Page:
Agriculture on the menu Monday for Opposition MLAs coming to Chilliwack

Some have characterized the committee tour as "political" but Chair Lana Popham said it's much more than that.

Five opposition MLAs and one independent MLA are on a tour of B.C. to hear what food producers have to say. The presentations are being scheduled for Monday

Five opposition MLAs and one independent MLA are on a tour of B.C. to hear what food producers have to say. The presentations are being scheduled for Monday

The future of agriculture in B.C. will be the focus of the Opposition Standing Committee for Agriculture and Food all day Monday in Chilliwack.

They’re ready to record the public presentations at UFV, and spaces were filling up fast this week, MLA Lana Popham told The Progress.

Popham is the chair of the committee coming to Chilliwack.

“The producers tend to bring their enthusiasm and commitment to growing food with them,” she said. “That why I love this file so much.”

Even though the committee is operating ad hoc, they’ve already been very successful so far. The way Popham gauges “success” is by the number of presenters who sign up.

“We were fully booked in both Williams Lake and Comox. So that’s been fantastic,” said Popham.

One of the topics raised was carbon offsets and the trend of planting trees on farmland.

“That issue is gaining some profile,” she said.

Another is how to make it easier for young people to start farming, or how to access land and financing.

In Chilliwack, the committee also expects to hear from the dairy sector, as well as those who grow hazelnuts, and are faced with the impacts of blight. Climate change will likely come up in the presentations.

“I don’t think we can avoid it.”

Some have characterized the Opposition committee as “political” but Popham said it’s much more than that. They’re asking specifically how the current provincial agricultural policies are affecting the Fraser Valley, and other farm communities, and how they could be made more balanced.

“It’s becoming more important, and not just for farmers or big agriculture, but for so many other parts of the community, like food security activists or restaurant owners to get a chance to express their views about the future of agriculture.”

Reg Ens, executive director of the B.C. Agriculture Council, said they are set to make a presentation.

“We’re still working on what we’re going to say,” he said.

But Ens praised the opportunity.

“We think it’s really good to do this. Discussion and debate is at the core of the democratic process.”

He supports the creation of a long-term provincial strategy on agriculture.

“There isn’t one but there needs to be. A 50-year timeline horizon would help steer the shorter term planning and decision-making.”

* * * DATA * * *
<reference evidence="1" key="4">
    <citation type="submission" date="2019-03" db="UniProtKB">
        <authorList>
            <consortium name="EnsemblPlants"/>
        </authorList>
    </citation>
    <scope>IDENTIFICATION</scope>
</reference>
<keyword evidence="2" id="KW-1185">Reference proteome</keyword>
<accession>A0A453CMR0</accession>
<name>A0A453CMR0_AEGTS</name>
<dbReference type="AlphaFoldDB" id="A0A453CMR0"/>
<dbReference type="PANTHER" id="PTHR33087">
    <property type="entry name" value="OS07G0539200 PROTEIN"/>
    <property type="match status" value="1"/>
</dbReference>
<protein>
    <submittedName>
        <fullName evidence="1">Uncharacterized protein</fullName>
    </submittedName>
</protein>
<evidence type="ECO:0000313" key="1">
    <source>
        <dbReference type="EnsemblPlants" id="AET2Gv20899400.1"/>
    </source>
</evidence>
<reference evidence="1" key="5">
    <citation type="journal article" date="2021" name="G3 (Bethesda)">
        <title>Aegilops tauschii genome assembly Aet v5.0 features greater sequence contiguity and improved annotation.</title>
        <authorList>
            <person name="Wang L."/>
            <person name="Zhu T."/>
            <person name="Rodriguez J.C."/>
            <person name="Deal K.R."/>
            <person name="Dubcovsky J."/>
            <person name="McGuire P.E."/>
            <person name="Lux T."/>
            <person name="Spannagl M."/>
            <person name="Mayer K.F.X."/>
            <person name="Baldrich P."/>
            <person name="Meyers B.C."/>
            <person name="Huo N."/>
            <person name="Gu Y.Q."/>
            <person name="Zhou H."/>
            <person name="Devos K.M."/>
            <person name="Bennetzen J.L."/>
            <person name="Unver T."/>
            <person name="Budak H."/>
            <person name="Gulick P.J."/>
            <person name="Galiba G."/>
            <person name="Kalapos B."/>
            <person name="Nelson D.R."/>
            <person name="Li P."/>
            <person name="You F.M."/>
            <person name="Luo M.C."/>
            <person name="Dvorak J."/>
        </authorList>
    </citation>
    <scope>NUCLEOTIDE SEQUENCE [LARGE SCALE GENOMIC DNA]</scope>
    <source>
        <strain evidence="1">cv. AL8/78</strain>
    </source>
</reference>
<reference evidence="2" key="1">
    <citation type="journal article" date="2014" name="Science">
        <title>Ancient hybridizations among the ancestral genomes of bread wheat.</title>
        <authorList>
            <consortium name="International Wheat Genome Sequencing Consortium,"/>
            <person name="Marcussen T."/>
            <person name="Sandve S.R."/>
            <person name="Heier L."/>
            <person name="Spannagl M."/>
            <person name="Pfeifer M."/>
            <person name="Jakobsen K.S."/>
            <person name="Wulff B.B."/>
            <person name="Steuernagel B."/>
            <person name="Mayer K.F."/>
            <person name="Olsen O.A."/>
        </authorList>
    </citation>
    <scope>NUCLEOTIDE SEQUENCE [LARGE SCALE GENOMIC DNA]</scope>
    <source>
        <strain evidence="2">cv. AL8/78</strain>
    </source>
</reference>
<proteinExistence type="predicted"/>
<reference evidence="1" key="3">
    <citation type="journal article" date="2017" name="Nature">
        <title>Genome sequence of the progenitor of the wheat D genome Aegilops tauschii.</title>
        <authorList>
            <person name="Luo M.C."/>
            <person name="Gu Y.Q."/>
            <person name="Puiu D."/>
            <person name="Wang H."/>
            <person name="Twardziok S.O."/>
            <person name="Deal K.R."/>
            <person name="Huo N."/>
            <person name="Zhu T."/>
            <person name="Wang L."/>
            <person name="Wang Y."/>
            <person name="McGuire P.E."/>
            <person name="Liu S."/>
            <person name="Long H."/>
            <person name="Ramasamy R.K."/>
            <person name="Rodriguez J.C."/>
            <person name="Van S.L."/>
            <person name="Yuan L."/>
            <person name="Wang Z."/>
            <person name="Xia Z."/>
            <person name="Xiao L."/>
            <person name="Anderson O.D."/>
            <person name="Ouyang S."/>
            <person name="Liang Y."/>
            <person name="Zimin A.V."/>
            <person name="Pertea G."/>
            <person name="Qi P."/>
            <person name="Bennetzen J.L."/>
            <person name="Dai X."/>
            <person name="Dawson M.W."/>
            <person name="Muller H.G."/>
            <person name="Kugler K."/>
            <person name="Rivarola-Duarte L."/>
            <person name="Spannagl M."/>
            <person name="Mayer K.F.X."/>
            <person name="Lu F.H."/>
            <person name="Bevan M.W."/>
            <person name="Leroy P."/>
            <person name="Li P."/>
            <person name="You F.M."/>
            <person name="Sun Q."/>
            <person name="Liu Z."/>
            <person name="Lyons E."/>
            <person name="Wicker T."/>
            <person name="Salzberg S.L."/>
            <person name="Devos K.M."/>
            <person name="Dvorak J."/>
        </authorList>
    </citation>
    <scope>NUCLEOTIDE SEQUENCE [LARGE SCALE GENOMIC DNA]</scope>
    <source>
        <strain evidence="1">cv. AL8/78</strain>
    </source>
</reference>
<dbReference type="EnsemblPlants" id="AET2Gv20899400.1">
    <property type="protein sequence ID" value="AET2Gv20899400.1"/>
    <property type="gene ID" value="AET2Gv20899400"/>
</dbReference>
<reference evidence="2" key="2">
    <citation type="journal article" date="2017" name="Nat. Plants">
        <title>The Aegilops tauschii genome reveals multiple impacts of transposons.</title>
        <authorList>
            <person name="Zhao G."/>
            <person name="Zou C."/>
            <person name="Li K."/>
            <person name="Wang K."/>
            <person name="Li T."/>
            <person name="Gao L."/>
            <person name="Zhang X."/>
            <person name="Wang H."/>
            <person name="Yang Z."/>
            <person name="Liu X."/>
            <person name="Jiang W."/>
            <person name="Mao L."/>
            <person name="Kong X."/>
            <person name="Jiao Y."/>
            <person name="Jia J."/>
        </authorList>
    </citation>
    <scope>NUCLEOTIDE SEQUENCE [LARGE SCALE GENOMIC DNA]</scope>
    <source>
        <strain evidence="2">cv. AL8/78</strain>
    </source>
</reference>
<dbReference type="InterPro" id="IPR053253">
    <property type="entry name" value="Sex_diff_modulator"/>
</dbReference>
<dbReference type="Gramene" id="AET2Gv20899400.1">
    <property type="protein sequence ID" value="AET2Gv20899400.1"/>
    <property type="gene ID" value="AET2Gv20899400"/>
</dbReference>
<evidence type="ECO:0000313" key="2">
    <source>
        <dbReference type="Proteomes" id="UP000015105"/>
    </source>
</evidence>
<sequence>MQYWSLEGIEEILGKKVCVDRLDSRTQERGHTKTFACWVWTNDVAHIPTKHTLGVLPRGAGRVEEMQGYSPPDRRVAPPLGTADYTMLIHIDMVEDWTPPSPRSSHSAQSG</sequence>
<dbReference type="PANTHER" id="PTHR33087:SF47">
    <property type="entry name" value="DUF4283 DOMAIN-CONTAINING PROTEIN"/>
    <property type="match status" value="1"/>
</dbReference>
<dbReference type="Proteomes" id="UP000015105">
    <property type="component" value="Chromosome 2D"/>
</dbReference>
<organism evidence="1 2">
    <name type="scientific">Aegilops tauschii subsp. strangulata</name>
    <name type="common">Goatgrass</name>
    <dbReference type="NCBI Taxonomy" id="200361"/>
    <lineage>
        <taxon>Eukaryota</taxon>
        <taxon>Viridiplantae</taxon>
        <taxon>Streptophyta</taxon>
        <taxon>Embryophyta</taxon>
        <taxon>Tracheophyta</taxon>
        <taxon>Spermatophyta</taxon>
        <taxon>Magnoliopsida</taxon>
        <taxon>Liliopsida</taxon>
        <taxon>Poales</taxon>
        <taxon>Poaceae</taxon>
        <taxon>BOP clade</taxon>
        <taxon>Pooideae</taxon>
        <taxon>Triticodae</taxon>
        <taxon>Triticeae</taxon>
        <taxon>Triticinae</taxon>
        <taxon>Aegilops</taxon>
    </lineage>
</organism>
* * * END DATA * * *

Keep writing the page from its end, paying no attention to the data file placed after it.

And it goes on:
With more than 250 commodities or ag products it’s both “a strength and weakness” for B.C. to have such a diverse industry, he said.

A national strategy would also help, to give them a “lens” to look at policy through, said Ens.

“It’s all about how to balance everything, from food production, jobs, the economy, the environment and housing. It’s not all black and white. We have to decide what we’re willing to trade off as a society, and that changes over time.”

The committee is using a Go Pro to record presentations with plans to post them after the tour. Since it’s not a legislative standing committee, they do not get Hansard support, but still want to make the information public eventually.

In anticipation of the Chilliwack visit by Opposition MLAs, Chilliwack MLA John Martin prepared a Top 10 list of why the agriculture industry is flourishing across B.C., and in the Fraser Valley particularly.

“I know the NDP always likes to paint a picture of doom and gloom, but they need to look at the facts,” said Martin. “So I prepared a top ten list for those less familiar with the success that we are currently enjoying in agriculture, and point out the growing demand for delicious B.C. products,”

His list ranges from #1 “Local products taste good” all the way to #10 “Feel inspired by your food.”

One of the reasons is UFV Chilliwack’s Centre of Excellence for Agriculture.

Martin also pointed out that B.C. Agriculture Minister Norm Letnick declared “a record year” for the industry in April, with agrifood exports growing 11% in 2014, reaching the highest total ever, just short of $3 billion.

“If the Opposition really wants a taste of the Fraser Valley, they should come here on a Saturday instead and visit the Downtown Chilliwack Farmers’ Market,” Martin added. “I encourage everyone to buy local and support our farmers, like what we are doing through the B.C Buy Local Program, and investing $6 million to promote farmers and their products.”

Five opposition MLAs and one independent MLA are on the tour. The public presentations are Monday, June 15 at University of the Fraser Valley, CEP Campus, Room A2207, from 9:30 a.m. to 5 p.m. Contact or call 250-479-4154 to arrange a time.